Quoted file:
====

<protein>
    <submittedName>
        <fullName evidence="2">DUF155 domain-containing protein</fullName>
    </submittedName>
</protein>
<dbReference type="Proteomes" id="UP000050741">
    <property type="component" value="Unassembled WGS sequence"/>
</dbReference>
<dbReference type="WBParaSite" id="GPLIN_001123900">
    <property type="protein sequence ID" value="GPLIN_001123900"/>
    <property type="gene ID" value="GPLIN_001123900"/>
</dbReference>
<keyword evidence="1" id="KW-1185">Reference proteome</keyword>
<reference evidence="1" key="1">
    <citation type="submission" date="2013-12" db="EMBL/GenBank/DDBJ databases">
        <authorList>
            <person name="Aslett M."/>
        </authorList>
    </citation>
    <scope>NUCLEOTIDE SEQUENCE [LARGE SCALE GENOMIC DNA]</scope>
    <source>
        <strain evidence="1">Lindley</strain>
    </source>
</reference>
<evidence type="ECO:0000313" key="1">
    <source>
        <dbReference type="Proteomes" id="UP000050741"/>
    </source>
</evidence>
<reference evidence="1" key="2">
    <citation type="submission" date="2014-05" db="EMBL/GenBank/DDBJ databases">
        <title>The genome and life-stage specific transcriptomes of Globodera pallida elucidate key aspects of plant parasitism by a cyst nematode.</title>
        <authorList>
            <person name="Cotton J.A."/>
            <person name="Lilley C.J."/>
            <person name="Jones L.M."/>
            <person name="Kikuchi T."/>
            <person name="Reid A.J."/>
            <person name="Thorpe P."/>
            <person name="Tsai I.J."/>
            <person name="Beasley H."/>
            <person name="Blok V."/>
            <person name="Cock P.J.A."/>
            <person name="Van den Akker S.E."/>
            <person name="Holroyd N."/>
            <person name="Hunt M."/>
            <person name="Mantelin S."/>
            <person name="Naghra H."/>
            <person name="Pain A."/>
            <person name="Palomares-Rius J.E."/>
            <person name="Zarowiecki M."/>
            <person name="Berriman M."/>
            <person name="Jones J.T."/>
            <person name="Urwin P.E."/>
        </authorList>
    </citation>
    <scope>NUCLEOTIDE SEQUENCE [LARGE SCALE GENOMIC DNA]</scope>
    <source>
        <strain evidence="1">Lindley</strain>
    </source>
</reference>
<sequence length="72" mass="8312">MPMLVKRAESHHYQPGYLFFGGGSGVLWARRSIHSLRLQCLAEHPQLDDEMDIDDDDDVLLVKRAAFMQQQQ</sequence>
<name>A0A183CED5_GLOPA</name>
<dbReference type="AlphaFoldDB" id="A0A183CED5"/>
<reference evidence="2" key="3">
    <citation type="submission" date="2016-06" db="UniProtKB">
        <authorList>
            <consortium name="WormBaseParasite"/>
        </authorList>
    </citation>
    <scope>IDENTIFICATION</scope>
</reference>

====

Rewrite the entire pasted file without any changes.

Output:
<protein>
    <submittedName>
        <fullName evidence="2">DUF155 domain-containing protein</fullName>
    </submittedName>
</protein>
<dbReference type="Proteomes" id="UP000050741">
    <property type="component" value="Unassembled WGS sequence"/>
</dbReference>
<dbReference type="WBParaSite" id="GPLIN_001123900">
    <property type="protein sequence ID" value="GPLIN_001123900"/>
    <property type="gene ID" value="GPLIN_001123900"/>
</dbReference>
<keyword evidence="1" id="KW-1185">Reference proteome</keyword>
<reference evidence="1" key="1">
    <citation type="submission" date="2013-12" db="EMBL/GenBank/DDBJ databases">
        <authorList>
            <person name="Aslett M."/>
        </authorList>
    </citation>
    <scope>NUCLEOTIDE SEQUENCE [LARGE SCALE GENOMIC DNA]</scope>
    <source>
        <strain evidence="1">Lindley</strain>
    </source>
</reference>
<evidence type="ECO:0000313" key="1">
    <source>
        <dbReference type="Proteomes" id="UP000050741"/>
    </source>
</evidence>
<reference evidence="1" key="2">
    <citation type="submission" date="2014-05" db="EMBL/GenBank/DDBJ databases">
        <title>The genome and life-stage specific transcriptomes of Globodera pallida elucidate key aspects of plant parasitism by a cyst nematode.</title>
        <authorList>
            <person name="Cotton J.A."/>
            <person name="Lilley C.J."/>
            <person name="Jones L.M."/>
            <person name="Kikuchi T."/>
            <person name="Reid A.J."/>
            <person name="Thorpe P."/>
            <person name="Tsai I.J."/>
            <person name="Beasley H."/>
            <person name="Blok V."/>
            <person name="Cock P.J.A."/>
            <person name="Van den Akker S.E."/>
            <person name="Holroyd N."/>
            <person name="Hunt M."/>
            <person name="Mantelin S."/>
            <person name="Naghra H."/>
            <person name="Pain A."/>
            <person name="Palomares-Rius J.E."/>
            <person name="Zarowiecki M."/>
            <person name="Berriman M."/>
            <person name="Jones J.T."/>
            <person name="Urwin P.E."/>
        </authorList>
    </citation>
    <scope>NUCLEOTIDE SEQUENCE [LARGE SCALE GENOMIC DNA]</scope>
    <source>
        <strain evidence="1">Lindley</strain>
    </source>
</reference>
<sequence length="72" mass="8312">MPMLVKRAESHHYQPGYLFFGGGSGVLWARRSIHSLRLQCLAEHPQLDDEMDIDDDDDVLLVKRAAFMQQQQ</sequence>
<name>A0A183CED5_GLOPA</name>
<dbReference type="AlphaFoldDB" id="A0A183CED5"/>
<reference evidence="2" key="3">
    <citation type="submission" date="2016-06" db="UniProtKB">
        <authorList>
            <consortium name="WormBaseParasite"/>
        </authorList>
    </citation>
    <scope>IDENTIFICATION</scope>
</reference>